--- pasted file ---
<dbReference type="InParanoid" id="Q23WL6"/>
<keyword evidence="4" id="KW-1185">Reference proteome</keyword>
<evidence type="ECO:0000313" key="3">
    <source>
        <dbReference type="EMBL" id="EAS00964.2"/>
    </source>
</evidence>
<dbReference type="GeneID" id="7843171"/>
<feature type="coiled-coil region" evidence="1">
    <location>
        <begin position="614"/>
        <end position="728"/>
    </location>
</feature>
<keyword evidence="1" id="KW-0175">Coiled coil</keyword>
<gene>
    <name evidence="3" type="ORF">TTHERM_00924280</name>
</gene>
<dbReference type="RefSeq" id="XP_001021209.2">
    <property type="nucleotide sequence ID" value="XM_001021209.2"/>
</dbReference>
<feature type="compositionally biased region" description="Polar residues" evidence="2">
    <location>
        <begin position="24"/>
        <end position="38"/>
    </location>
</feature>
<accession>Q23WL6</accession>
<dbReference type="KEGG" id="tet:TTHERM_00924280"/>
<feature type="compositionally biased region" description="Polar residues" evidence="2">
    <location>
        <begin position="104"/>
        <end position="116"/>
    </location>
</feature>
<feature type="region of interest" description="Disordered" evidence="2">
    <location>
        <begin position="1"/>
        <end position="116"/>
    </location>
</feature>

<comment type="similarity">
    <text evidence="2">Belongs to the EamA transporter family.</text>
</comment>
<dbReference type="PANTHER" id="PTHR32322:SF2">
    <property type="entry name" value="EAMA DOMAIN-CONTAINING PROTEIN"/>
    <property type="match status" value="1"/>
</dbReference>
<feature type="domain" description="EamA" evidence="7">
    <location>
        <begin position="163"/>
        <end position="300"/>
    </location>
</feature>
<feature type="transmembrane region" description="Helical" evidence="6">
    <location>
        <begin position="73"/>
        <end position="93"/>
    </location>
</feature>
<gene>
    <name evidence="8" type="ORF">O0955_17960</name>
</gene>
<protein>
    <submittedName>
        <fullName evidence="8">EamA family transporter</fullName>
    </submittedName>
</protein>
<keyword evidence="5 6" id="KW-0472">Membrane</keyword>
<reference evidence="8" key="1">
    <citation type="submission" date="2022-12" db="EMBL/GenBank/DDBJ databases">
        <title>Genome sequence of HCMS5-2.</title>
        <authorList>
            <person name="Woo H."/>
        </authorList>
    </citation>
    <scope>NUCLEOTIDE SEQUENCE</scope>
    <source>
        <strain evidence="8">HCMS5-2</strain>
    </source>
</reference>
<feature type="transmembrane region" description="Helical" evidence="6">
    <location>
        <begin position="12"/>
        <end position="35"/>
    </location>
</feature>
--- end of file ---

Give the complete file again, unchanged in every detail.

<dbReference type="InParanoid" id="Q23WL6"/>
<keyword evidence="4" id="KW-1185">Reference proteome</keyword>
<evidence type="ECO:0000313" key="3">
    <source>
        <dbReference type="EMBL" id="EAS00964.2"/>
    </source>
</evidence>
<dbReference type="GeneID" id="7843171"/>
<feature type="coiled-coil region" evidence="1">
    <location>
        <begin position="614"/>
        <end position="728"/>
    </location>
</feature>
<keyword evidence="1" id="KW-0175">Coiled coil</keyword>
<gene>
    <name evidence="3" type="ORF">TTHERM_00924280</name>
</gene>
<dbReference type="RefSeq" id="XP_001021209.2">
    <property type="nucleotide sequence ID" value="XM_001021209.2"/>
</dbReference>
<feature type="compositionally biased region" description="Polar residues" evidence="2">
    <location>
        <begin position="24"/>
        <end position="38"/>
    </location>
</feature>
<accession>Q23WL6</accession>
<dbReference type="KEGG" id="tet:TTHERM_00924280"/>
<feature type="compositionally biased region" description="Polar residues" evidence="2">
    <location>
        <begin position="104"/>
        <end position="116"/>
    </location>
</feature>
<feature type="region of interest" description="Disordered" evidence="2">
    <location>
        <begin position="1"/>
        <end position="116"/>
    </location>
</feature>

<comment type="similarity">
    <text evidence="2">Belongs to the EamA transporter family.</text>
</comment>
<dbReference type="PANTHER" id="PTHR32322:SF2">
    <property type="entry name" value="EAMA DOMAIN-CONTAINING PROTEIN"/>
    <property type="match status" value="1"/>
</dbReference>
<feature type="domain" description="EamA" evidence="7">
    <location>
        <begin position="163"/>
        <end position="300"/>
    </location>
</feature>
<feature type="transmembrane region" description="Helical" evidence="6">
    <location>
        <begin position="73"/>
        <end position="93"/>
    </location>
</feature>
<gene>
    <name evidence="8" type="ORF">O0955_17960</name>
</gene>
<protein>
    <submittedName>
        <fullName evidence="8">EamA family transporter</fullName>
    </submittedName>
</protein>
<keyword evidence="5 6" id="KW-0472">Membrane</keyword>
<reference evidence="8" key="1">
    <citation type="submission" date="2022-12" db="EMBL/GenBank/DDBJ databases">
        <title>Genome sequence of HCMS5-2.</title>
        <authorList>
            <person name="Woo H."/>
        </authorList>
    </citation>
    <scope>NUCLEOTIDE SEQUENCE</scope>
    <source>
        <strain evidence="8">HCMS5-2</strain>
    </source>
</reference>
<feature type="transmembrane region" description="Helical" evidence="6">
    <location>
        <begin position="12"/>
        <end position="35"/>
    </location>
</feature>